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My son asked this over the weekend and I didn't have a good answer: how come with polyprotic acids we assume that the release of each $\ce{H+}$ is progressively harder, but with bases like $\ce{Ca(OH)2}$ we write $\ce{Ca^2+}$ and $\ce{2OH-}$ as the products?

What I know about, say, sulfuric acid, seems to suggest that when we put calcium hydroxide in water we should get $\ce{CaOH+}$ and a single hydroxide, and it should be much harder to release that second hydroxide. What am I missing?

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The $\ce{H+}$ is bonded covalently to the rest of the molecule. So, when you take off the first $\ce{H+}$, the molecule fundamentally changes. It becomes another molecule. The second $\ce{H+}$ is being taken away from a different species and so it is governed by a different equilibrium.

In $\ce{Ca(OH)2}$, $\ce{Ca^2+}$ and $\ce{OH-}$ are held together via ionic bonds. When you dissolve that in water, all the ionic bonds are going to break at the same time. You cannot break some of the ionic bonds without also breaking the rest.

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This is not a general rule. Much like with acids for some bases we write progressive capture of one proton at a time. It all depends on the nature of the acid/base.

In the case of $\ce{Ca(OH)2}$ you don’t have a molecule like $\ce{HO-Ca-OH}$ or something like you can assume for $\ce{HO-SO2-OH}$ (sulfuric acid). Rather, you have an ionic compound composed of two $\ce{OH-}$ ions per $\ce{Ca^2+}$ ion. Once we dissolve this, all the ions are released at the same time resulting in $2~\mathrm{mol}$ of $\ce{OH-}$ per mole of $\ce{Ca(OH)2}$ dissolved.

As a different example take sodium oxide $\ce{Na2O}$. If you slowly add water to that compound the oxide ion will grab one proton at a time resulting in $\ce{2 NaOH}$ first before a second set of protons will generate water. This is much the same mechanism as for diprotic acids. (Note, however, that the oxide ion is such a strong base that it is immediately protonated with a single equivalent of water — much like sulfuric acid is such a strong acid that it will immediately release one proton on contact with water.)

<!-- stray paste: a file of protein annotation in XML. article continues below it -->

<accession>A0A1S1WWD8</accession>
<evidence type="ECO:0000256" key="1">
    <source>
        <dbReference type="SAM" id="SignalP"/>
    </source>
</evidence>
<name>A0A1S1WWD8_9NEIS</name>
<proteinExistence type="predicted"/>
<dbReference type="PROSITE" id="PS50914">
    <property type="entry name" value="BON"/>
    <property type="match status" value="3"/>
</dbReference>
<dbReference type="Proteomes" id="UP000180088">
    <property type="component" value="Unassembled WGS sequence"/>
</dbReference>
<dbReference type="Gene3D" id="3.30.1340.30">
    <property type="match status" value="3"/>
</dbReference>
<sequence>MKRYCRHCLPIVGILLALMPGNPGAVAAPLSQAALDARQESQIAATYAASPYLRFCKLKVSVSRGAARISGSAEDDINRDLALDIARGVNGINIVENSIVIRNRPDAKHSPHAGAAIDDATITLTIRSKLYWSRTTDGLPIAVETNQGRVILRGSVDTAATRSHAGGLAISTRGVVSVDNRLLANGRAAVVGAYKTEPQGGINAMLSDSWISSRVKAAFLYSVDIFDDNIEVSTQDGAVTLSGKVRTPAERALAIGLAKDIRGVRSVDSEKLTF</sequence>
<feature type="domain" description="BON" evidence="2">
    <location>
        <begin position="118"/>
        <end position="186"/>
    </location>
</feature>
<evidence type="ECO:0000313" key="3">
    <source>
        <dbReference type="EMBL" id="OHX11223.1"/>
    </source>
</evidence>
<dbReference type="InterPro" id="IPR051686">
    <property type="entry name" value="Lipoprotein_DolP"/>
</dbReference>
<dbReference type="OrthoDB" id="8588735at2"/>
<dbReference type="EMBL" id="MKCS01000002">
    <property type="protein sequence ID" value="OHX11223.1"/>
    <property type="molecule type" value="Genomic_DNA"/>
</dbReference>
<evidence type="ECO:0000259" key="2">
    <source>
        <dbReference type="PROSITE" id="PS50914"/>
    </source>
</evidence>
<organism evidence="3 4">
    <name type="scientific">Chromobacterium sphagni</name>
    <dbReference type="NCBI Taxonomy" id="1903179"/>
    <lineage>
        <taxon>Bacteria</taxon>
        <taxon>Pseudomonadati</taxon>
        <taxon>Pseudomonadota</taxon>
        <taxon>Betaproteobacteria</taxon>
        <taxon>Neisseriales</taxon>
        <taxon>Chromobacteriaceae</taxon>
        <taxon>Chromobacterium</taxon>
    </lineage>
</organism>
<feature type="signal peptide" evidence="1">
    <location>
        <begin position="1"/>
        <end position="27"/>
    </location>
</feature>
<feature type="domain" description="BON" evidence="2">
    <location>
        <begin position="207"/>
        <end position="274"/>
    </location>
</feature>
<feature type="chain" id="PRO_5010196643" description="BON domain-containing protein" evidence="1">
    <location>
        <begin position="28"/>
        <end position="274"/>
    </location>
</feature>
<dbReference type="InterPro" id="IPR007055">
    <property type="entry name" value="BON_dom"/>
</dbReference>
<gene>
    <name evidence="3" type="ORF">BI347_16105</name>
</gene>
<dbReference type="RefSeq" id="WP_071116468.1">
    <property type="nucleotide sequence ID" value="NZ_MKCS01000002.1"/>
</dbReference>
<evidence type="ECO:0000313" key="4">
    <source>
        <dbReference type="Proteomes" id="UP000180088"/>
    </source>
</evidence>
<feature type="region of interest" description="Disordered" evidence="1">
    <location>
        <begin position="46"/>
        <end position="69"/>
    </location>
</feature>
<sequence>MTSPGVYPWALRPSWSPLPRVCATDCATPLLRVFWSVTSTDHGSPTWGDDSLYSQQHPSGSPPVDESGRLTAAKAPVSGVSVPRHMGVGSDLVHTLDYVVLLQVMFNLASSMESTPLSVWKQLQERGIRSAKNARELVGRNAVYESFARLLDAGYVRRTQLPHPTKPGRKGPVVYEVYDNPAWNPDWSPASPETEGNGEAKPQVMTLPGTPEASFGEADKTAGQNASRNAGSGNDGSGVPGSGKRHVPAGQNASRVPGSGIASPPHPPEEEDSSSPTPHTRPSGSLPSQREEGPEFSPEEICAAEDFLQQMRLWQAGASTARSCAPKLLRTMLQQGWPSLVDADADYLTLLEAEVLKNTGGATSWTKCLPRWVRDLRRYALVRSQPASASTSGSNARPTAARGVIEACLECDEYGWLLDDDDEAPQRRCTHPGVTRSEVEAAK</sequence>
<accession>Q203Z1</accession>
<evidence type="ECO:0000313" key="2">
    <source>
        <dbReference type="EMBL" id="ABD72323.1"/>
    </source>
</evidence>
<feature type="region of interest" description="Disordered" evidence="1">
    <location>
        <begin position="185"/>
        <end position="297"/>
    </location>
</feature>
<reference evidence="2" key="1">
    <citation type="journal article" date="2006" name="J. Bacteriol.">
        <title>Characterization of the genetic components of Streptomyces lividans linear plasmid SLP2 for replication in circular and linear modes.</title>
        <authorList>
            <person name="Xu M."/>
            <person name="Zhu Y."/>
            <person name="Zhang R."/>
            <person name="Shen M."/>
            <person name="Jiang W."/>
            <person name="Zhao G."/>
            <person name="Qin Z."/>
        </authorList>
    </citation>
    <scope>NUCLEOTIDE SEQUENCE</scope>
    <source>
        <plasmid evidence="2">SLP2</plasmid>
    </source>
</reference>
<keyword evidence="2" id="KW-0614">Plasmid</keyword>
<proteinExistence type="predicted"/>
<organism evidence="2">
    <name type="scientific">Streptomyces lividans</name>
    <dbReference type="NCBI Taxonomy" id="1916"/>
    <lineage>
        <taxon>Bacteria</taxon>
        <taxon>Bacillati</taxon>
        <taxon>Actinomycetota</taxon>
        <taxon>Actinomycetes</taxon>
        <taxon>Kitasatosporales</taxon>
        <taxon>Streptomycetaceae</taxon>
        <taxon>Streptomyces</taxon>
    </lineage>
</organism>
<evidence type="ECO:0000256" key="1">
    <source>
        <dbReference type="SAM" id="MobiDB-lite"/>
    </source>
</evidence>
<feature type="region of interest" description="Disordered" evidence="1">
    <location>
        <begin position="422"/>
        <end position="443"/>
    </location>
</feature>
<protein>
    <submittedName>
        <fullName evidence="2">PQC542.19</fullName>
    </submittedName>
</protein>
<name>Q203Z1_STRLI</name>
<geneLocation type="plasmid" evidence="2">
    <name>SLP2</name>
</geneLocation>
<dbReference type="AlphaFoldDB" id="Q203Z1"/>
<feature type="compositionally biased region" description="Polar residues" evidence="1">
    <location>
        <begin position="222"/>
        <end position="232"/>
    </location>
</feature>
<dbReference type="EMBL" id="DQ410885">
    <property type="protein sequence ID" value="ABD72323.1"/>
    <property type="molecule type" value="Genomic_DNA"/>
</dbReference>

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  • $\begingroup$ It would be nice to tell about aquo complexes also @ortho $\endgroup$ – Mithoron Apr 18 '16 at 20:46
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    $\begingroup$ @Mithoron I don’t think that that belongs here …? $\endgroup$ – Jan Apr 19 '16 at 11:46
  • $\begingroup$ I think he meant it as a cc to me, since we basically wrote the same thing within 1 minute of each other (mine being a bit less expanded) :D @Mith, what about aquo complexes? $\endgroup$ – orthocresol Apr 19 '16 at 18:13
  • $\begingroup$ @orthocresol I was actually saying that aquacomplexes don't necessarily belong here ;) $\endgroup$ – Jan Apr 19 '16 at 18:15
  • $\begingroup$ In water there are equilibria of protonation involving complexes of Ca. Maybe I'll make an answer with reasoning involving it if you don't want ;) $\endgroup$ – Mithoron Apr 19 '16 at 18:58
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If I would conclude from Jan's statement

Rather, you have an ionic compound composed of two $\ce{OH-}$ ions per $\ce{Ca^2+}$ ion. Once we dissolve this, all the ions are released at the same time resulting in 2 mol of $\ce{OH-}$ ion per mole of $\ce{Ca(OH)2}$ dissolved. [$\ldots$]

then it would be not that difficult to give the following two reactions to answer the original question.

1. $$\ce{Ca(OH)2 (aq) <=> Ca(OH)+ (aq) + OH- (aq)}$$ 2. $$\ce{Ca(OH)+ (aq) <=> Ca^2+ (aq) + OH- (aq)}$$

Water is already in an ionised-equilibrium state, so there may be availability of protons and hydroxides in the (universal) solvent

Why not try to rearrange the above equation by taking the help of protons contributed from water, let's do it.

  1. Rearranging 1st equation with the help of, protons and hydroxides, on either sides of equation; we get: $$\ce{Ca(OH)2 (aq) + H+ (aq) <=> Ca(OH)+ + H2O}$$

  2. Again, rearranging 2nd equation with the help of, protons and hydroxides, on either sides of equation; we get: $$\ce{Ca(OH)+ (aq) + H+ (aq) <=> Ca^2+ + H2O}$$